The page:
Power Purchase Agreements
Power Purchase Agreements, also referred to as PPAs, have been gaining popularity as Australian businesses look for security of supply, a smaller carbon footprint and more affordable electricity prices – but what are they and how can they help your business?
These agreements basically involve businesses buying electricity from one source – usually a renewable one – for a set period and at a set price – instead of from retailers, and they have become more in-demand because they are a no-risk, cash flow-positive investment.
PPAs began gaining traction when multinational companies including tech giants Google, Amazon, Facebook, and Apple made investments in large-scale solar and wind energy development through corporate power purchase agreements.
PPAs are also becoming more popular in Australia, with energy-intensive users such as Carlton & United Breweries, Telstra, Sun Metals and the University of New South Wales supplementing self-generated energy with power purchase agreements for renewable energy.
The demand for these was also likely bolstered by the country’s skyrocketing electricity prices which have left many businesses in dire straits as their overheads went through the roof.
Because PPAs allowed clients to know exactly what they were paying for, thus giving them more security, commercial and industrial energy consumers found these to be a suitable medium-term solution for their energy bill woes.
The main gist of on-site power purchase agreements is that you’re essentially allowing a solar generation company to install solar panels on your rooftop for free, and the electricity generated by these panels will be sold back to you at cheaper rates than traditional retailers might offer you.
You also won’t have to leave your current power supplier, so you can still tap into traditional grid power at times of shortfall.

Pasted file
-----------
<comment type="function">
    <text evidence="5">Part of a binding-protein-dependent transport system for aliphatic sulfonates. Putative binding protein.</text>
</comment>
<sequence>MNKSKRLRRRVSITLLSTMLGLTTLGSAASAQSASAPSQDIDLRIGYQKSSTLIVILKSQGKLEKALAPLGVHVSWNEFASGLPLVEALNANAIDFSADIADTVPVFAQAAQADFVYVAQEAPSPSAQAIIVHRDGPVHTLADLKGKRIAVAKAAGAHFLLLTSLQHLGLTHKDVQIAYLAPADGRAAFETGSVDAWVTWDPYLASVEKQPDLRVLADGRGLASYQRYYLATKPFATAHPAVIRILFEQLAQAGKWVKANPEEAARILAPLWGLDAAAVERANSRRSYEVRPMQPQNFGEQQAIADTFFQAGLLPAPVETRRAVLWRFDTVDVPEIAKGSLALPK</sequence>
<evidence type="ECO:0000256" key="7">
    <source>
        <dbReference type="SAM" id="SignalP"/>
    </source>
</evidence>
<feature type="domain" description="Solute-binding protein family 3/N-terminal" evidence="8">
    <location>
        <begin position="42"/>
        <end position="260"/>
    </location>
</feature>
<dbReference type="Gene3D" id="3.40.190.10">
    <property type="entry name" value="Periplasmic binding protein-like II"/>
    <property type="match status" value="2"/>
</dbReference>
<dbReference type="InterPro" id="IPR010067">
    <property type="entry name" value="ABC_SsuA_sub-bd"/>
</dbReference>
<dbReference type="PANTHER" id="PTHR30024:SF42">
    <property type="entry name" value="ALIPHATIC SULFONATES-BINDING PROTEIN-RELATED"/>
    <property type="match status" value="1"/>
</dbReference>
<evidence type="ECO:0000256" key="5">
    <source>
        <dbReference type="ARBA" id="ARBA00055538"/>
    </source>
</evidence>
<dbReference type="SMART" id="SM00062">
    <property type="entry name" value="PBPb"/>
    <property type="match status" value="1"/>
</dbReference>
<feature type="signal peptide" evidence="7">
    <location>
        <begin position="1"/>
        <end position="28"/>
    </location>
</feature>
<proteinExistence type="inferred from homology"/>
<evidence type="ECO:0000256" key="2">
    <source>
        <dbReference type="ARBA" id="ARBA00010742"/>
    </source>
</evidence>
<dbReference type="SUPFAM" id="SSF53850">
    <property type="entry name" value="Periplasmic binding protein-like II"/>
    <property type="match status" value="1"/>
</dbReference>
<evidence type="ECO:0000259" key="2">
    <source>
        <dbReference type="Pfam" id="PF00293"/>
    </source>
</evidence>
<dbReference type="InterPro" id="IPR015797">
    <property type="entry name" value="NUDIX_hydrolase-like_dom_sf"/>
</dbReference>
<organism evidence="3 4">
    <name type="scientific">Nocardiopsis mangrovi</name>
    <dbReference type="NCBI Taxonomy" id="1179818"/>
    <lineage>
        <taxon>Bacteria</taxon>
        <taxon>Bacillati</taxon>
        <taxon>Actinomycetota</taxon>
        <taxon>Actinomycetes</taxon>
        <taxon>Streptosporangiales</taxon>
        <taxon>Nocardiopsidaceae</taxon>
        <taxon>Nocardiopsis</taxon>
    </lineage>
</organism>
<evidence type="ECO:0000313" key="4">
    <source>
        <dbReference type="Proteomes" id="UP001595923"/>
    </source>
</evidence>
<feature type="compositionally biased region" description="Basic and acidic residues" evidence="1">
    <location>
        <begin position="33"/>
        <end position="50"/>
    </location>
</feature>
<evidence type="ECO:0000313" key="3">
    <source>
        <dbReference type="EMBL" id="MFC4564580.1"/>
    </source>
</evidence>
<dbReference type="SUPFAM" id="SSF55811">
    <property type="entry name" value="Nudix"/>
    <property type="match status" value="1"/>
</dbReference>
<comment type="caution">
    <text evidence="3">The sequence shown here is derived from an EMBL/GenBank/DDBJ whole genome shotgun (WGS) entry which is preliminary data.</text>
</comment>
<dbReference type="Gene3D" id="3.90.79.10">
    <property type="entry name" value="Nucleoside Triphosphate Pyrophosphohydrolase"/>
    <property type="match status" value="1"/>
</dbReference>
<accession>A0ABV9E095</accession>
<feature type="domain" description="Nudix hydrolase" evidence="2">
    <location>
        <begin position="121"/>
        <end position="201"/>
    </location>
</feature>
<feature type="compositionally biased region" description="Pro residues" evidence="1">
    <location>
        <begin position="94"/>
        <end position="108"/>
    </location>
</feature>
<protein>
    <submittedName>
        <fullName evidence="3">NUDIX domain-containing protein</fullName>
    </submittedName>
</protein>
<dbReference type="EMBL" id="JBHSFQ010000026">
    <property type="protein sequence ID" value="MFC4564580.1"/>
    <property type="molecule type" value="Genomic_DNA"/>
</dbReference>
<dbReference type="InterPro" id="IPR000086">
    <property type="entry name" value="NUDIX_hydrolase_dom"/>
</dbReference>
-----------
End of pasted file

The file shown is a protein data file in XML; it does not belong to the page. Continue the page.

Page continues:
Because the energy is generated on site, it is not subject to expensive network tariffs which distribution companies charge to transmit power from point A to point B.
Ownership is also a topic of concern for many prospective clients but many PPA providers will pass on ownership of the solar power system to you once the period specified in the agreement expires.
Basically, all of these mean that you’re availing of a risk-free, 100% cash flow-positive investment and in addition, the company will maintain and monitor the solar energy system to make sure that it’s always in peak condition.
If you consume less than 25 to 50 GWh/year, partnering with other organisations may be the most effective way to underwrite the development of a new power plant.
Here, solar companies will assemble clients together to build a solar generator that will feed energy to these grouped customers accordingly. The drawback is that these businesses need to be physically close to each other for this to work, although technology is constantly evolving.
Companies may also go into a multi-entity PPA. In this type of agreement, solar providers will combine several separate entities within the same state to get enough load to go into contract with the electricity generator.
Recent Australian examples of Corporate Power Purchase Agreements
2017 has been labelled the breakthrough year for corporate power purchase agreements in Australia. GFG Steelworks, for example, has announced that the only way for the business to remain profitable is to source all energy from renewable sources at their own sites.
Telecoms provider Telstra, Nectar Farms, Sun Metals, Westport and GMA Garnet have also entered into undisclosed PPA terms.
One Australia’s biggest breweries, Carton United, will be purchasing all its energy from renewable sourced PPAs, supplementing the shortfall with on-site generation.
Australian universities, Monash, UNSW, the UTS and Newcastle University have announced similar approaches.
Sydney Markets have also installed a huge rooftop solar installation in its drive to 100% renewable energy.
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